For some reason, when plants flower when we want them to, we call it blooming. When plants flower when we don't want them to, we call that bolting!
Annual cool season vegetables including lettuce and spinach will bolt as days grow longer in summer. Bolting usually brings on bitter flavors in the foliage as will the usually hot temperatures that come along with longer days. Hot temperatures also cause the flowers to come on more quickly as will dry soil. Some biennial vegetables bolting is induced by a cold snap during a plants normal vegetative stage. Prone to bolting include rhubarb, Chinese cabbage, and mustard greens.
Some biennial vegetables, (those that normally produce only vegetative structures their first year, flower and seed their second year), may bolt during the first growing season in response to a cold spell. Most biennial vegetables, including onions, carrots, heading cabbage, have to reach a certain stage of growth before they are able to start the flowering process. But turnips are sensitive to cold as soon as they germinate.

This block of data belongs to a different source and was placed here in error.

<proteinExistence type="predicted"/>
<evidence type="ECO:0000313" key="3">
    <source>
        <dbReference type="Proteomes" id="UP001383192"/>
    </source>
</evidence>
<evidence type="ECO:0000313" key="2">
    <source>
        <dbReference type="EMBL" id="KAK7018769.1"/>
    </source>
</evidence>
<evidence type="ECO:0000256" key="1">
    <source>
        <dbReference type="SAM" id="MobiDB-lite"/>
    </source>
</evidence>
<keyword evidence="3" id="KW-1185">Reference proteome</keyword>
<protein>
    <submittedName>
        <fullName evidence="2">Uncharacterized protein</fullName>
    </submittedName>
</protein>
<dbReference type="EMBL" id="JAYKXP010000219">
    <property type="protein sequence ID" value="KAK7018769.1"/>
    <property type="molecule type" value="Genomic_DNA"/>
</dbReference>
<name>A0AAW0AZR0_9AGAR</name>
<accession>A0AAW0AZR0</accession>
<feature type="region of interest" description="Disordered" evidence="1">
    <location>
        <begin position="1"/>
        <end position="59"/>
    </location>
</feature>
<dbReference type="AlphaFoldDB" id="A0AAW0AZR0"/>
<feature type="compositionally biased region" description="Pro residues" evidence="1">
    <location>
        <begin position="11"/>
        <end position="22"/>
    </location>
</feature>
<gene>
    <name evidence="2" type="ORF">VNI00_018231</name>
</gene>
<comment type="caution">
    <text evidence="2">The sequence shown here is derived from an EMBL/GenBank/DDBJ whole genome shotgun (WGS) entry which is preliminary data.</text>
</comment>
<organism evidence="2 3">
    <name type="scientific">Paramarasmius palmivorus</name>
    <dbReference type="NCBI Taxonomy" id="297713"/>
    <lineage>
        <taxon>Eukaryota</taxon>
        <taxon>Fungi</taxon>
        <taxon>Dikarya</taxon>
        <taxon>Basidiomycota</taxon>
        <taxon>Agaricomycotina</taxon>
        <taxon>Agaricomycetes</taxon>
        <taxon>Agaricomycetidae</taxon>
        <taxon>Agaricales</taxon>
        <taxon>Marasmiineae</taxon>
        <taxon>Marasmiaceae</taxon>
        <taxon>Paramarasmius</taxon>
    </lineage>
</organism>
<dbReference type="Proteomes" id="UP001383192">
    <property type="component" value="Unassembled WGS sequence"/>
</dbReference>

Bolting cannot be reversed once the flowering process has begun, so replace affected plants with heat-tolerant summer crops or wait until later summer to replant for a fall harvest.